The European Union spelled doom for petrol and diesel cars, proposing to ban the sale of new “traditional vehicles” by 2035.
The ban is part of the “Fit for 55” climate package measures to combat global warming.
The European Commission made the following encouraging proposals:
- CO2 emissions from motor vehicles must drop by 55% by 2030 and reach zero by 2035.
- Plug-in hybrids will count as low-emission vehicles until 2030.
This means that, by 2035, all new vehicles registered within the 27-country bloc will be battery-powered. Such cars currently make up about a tenth of new registrations in the EU.
To facilitate this large-scale transition, the Commission also proposed legislation that would call for countries to install public charging stations on major public roads, with a maximum distance of 60km between one another — by 2025.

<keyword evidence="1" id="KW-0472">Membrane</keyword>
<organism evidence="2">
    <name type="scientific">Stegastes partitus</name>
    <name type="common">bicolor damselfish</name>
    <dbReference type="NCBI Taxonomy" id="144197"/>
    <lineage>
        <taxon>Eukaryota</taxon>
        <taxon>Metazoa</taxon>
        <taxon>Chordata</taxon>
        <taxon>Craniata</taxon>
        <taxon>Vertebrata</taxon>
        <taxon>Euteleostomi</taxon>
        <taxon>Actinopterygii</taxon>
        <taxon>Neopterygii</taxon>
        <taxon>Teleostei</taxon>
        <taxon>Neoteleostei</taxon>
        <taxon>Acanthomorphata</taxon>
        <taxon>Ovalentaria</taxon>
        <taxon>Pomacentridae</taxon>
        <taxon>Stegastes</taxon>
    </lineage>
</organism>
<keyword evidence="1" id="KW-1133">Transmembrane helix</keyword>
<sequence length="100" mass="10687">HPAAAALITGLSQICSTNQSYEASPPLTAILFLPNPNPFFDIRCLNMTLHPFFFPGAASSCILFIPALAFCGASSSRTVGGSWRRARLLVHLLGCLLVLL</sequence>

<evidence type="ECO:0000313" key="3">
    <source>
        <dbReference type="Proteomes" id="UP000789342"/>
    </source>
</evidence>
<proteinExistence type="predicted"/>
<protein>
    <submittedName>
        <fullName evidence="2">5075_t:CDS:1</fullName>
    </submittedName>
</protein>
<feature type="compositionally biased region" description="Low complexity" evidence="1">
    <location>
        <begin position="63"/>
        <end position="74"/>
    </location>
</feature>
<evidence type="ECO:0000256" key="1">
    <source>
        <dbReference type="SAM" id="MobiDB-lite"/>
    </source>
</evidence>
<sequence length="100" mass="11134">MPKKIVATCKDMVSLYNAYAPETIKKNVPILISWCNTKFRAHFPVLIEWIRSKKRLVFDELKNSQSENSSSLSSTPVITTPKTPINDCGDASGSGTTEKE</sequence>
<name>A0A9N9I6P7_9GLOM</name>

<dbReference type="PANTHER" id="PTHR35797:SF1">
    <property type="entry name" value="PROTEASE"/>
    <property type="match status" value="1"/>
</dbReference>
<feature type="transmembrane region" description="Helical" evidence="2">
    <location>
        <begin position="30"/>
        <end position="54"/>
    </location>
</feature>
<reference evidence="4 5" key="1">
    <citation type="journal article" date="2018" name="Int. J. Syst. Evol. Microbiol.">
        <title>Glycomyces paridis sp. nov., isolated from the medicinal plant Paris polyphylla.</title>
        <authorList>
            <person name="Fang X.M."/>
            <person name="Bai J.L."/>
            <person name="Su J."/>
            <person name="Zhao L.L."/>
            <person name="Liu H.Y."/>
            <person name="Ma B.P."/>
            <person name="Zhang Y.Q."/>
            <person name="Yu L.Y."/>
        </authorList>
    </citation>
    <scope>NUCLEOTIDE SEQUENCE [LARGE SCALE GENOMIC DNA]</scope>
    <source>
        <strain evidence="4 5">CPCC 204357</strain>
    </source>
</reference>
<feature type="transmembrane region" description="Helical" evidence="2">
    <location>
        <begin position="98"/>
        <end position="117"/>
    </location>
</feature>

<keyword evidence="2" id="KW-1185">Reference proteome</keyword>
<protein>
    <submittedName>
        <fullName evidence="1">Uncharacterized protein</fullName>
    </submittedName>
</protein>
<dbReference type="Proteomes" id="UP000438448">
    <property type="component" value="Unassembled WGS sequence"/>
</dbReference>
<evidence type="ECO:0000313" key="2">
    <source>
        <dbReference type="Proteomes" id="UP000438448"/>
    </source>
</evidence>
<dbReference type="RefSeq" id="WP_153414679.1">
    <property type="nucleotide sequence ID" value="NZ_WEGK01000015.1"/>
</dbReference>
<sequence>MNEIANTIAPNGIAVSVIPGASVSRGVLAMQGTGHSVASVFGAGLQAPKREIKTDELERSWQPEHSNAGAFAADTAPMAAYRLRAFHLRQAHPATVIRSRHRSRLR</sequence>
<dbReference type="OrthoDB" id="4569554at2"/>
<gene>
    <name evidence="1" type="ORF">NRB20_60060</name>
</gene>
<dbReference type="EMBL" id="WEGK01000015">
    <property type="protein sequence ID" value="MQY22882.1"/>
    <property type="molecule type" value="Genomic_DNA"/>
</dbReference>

If this is to pass, the EU expects 16.3 million public charging points by 2050 and estimates an overall cost of $95 billion – $142 billion for private and public chargers by 2040.
This inspiring move by the European Commission is nevertheless bound to attract controversial responses.
Member states such as France, Germany, Italy, and Spain might not be too eager to embrace it, given that they have large industries manufacturing internal combustion engines and hybrid vehicles, which also support thousands of jobs.
As far as automakers go, the VW Group and the Stellantis Group (which have dozens of automotive brands between them) seem to favor the legislation, as they have already committed to electrification by roughly the same deadline. Renault and BMW, however, have been investing big in hybrids, which under the proposed measure hold their low-emission status only for the next nine years.
In any case, nothing’s set in stone yet. The Commission’s proposals will need first to be negotiated and approved by both the EU member states and the European Parliament — and this could take around two years. So don’t hold your breath.